We are satisfied that the court did not abuse its discretion in allowing use of the mannequin in this case as a demonstrative aid. Such evidence was admitted only after a Rule 104 hearing established that its probity outweighed any potential for prejudice, and the judge correctly issued a cautionary instruction as to its proper use, stressing that the audio-recorded statement was the best evidence of what defendant said. Moreover, in his use of the mannequin, Trooper Pillus was not merely replicating the physical conditions extant at the time and place of the shooting, but was recounting defendant's description of those conditions. And lastly, defense counsel had ample opportunity to refute the trooper's account. We do not hold that a demonstrative mannequin is appropriate in every case to illustrate for a jury a defendant's gestures made during a police statement that is not video-recorded, but conclude that in the circumstances presented here, the court properly exercised its discretion to allow it.

A related challenge is to Trooper Pillus' testimony pointing out certain inconsistencies between defendant's version of events and the victim's actual injuries. Defendant now objects to this testimony as improper opinion evidence, even though it was first elicited at trial by defense counsel. We reject this contention as well.

As with demonstrative aids and other evidential rulings, "[t]he admissibility of opinion evidence rests within the discretion of the trial court," and is reviewed for abuse of discretion. State v. LaBrutto, 114 N.J. 187, 197 (1989). Lay opinion is appropriate if the testimony offered is not "scientific, technical or [representative of] other specialized knowledge," as required by N.J.R.E. 702, is rationally based on the witness's perception, and would assist the jury in determining a fact in issue. N.J.R.E. 701; see State v. Johnson, 120 N.J. 263, 293-95 (1990) (lay witness can compare footprints and testify that footprints found at scene match those of defendant). Thus, a layperson can offer an opinion regarding matters of common knowledge and observation, State v. Bealor, 187 N.J. 574, 586-87 (2006), but not of such an esoteric nature as to be beyond the understanding of the ordinary layperson, State v. Clowney, 299 N.J. Super. 1, 19 (App. Div.), certif. denied, 151 N.J. 77 (1997), and thus cross into the expert's realm. State v. Kittrell, 279 N.J. Super. 225, 235-36 (App. Div. 1995). Apropos here, the opinion testimony of police officers who are not called as experts must be "firmly rooted in the [officers'] personal observations and perceptions" as lay witnesses. State v. McLean, 205 N.J. 438, 459 (2011); see also State v. DeLuca, 325 N.J. Super. 376, 393 (App. Div. 1999) ("[T]estimony of a police officer regarding his observations of footprints in the snow and his conclusion that the footprints were similar to the prints left by defendant's boots is not a matter of expert opinion."), aff'd as modified, 168 N.J. 626 (2001).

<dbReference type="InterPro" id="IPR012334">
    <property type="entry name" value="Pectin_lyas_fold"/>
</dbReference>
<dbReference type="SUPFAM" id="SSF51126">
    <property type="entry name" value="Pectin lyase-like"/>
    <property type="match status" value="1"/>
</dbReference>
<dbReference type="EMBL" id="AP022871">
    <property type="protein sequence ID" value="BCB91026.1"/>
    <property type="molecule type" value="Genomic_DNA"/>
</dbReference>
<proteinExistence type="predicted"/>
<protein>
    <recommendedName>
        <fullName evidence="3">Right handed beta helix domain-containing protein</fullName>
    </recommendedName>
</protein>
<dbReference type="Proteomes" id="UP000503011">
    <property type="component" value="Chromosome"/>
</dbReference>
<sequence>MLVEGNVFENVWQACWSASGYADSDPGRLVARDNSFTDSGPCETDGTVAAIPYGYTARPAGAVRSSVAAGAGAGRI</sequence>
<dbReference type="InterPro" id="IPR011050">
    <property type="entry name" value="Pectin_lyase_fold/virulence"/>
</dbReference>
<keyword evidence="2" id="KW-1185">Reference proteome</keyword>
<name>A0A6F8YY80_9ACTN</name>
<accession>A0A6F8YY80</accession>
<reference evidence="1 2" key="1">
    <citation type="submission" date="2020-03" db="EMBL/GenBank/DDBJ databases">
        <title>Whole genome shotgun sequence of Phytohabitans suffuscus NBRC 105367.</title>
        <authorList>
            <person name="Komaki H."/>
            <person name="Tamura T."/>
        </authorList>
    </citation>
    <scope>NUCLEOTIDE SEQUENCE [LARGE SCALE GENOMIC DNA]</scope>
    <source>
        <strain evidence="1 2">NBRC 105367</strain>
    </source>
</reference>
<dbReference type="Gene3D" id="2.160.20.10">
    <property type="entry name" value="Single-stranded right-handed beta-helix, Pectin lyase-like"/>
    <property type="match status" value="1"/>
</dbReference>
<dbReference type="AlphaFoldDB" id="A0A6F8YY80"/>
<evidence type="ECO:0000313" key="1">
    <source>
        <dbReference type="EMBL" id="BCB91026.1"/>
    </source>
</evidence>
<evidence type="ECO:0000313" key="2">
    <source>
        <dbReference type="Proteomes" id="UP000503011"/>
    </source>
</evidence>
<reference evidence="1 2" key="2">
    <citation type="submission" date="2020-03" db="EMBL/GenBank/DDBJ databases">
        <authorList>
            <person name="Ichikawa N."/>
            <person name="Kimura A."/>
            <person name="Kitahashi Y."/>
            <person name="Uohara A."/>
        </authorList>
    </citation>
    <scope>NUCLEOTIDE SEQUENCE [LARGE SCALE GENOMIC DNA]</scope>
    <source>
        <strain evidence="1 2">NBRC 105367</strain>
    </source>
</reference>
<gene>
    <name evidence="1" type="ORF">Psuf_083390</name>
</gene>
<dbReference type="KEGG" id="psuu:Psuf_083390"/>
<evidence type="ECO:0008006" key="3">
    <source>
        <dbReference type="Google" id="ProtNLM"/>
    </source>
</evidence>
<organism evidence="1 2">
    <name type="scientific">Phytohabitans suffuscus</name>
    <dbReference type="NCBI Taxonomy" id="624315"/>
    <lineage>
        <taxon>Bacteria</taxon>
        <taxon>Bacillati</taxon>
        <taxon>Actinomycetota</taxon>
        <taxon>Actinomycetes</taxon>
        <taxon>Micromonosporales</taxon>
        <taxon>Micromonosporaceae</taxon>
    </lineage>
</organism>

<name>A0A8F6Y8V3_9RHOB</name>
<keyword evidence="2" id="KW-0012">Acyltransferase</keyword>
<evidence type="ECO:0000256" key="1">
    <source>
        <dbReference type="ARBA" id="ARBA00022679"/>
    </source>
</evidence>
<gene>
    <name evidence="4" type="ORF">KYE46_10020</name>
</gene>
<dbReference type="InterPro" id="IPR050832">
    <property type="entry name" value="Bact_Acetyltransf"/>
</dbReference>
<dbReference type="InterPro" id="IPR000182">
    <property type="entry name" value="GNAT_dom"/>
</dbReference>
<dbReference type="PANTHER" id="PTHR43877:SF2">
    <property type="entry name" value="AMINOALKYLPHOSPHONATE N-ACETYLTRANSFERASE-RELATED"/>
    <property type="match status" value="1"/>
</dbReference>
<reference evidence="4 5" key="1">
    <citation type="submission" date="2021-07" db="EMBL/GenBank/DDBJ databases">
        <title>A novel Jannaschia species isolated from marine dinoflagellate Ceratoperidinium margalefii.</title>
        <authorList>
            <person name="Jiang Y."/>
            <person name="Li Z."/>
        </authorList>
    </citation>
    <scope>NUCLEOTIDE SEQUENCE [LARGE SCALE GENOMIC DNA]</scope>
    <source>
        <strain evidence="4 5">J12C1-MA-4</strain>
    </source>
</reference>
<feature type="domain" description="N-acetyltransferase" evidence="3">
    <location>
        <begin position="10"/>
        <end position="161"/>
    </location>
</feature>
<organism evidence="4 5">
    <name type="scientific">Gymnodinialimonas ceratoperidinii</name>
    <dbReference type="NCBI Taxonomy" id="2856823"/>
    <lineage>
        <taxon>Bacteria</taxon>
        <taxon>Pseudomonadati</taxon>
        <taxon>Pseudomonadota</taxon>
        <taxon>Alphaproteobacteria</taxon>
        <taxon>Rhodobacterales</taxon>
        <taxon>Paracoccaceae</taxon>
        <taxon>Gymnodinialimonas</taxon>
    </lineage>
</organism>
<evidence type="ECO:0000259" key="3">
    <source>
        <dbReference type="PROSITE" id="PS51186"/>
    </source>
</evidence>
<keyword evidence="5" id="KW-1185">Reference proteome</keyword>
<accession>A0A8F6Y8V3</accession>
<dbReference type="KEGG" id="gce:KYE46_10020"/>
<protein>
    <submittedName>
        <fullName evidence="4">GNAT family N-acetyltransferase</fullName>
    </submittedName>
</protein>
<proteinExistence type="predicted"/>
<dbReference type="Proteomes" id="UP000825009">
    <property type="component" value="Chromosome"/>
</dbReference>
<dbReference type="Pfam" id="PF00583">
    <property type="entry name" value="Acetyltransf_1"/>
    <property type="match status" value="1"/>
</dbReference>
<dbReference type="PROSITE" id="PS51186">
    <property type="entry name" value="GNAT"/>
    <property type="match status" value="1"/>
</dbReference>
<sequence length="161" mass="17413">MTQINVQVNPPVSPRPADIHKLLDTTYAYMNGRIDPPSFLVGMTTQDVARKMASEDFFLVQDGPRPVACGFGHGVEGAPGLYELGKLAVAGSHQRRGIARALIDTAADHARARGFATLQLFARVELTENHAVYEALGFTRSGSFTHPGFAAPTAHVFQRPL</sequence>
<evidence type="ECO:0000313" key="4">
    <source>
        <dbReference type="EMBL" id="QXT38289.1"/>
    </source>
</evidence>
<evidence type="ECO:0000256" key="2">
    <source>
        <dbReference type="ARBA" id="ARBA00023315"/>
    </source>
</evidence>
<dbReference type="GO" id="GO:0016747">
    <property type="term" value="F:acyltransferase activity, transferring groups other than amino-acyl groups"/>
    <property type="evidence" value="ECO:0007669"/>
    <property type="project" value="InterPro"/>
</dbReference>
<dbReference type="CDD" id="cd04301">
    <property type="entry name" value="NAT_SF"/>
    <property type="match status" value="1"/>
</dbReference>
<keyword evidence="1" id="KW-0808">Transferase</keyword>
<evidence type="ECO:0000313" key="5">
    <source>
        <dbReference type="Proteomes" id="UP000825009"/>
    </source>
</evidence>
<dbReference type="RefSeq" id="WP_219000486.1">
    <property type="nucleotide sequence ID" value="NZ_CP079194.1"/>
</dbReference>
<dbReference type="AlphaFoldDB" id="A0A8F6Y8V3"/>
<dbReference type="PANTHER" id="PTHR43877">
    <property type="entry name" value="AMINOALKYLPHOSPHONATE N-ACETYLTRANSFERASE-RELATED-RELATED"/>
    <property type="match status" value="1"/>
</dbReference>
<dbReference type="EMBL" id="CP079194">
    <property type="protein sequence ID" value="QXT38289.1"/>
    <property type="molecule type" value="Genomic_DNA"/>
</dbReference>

In this case, Trooper Pillus' testimony in no way related to technical or scientific analysis. Rather, in pointing out inconsistencies between defendant's version of events and Robinson's actual injuries, the trooper simply offered a view of what he saw and knew from defendant's own account. These were matters readily recognizable and well within his capabilities to observe. We discern no error in its admission, especially since invited by defendant's own counsel. See State v. Kemp, 195 N.J. 136, 155 (2008).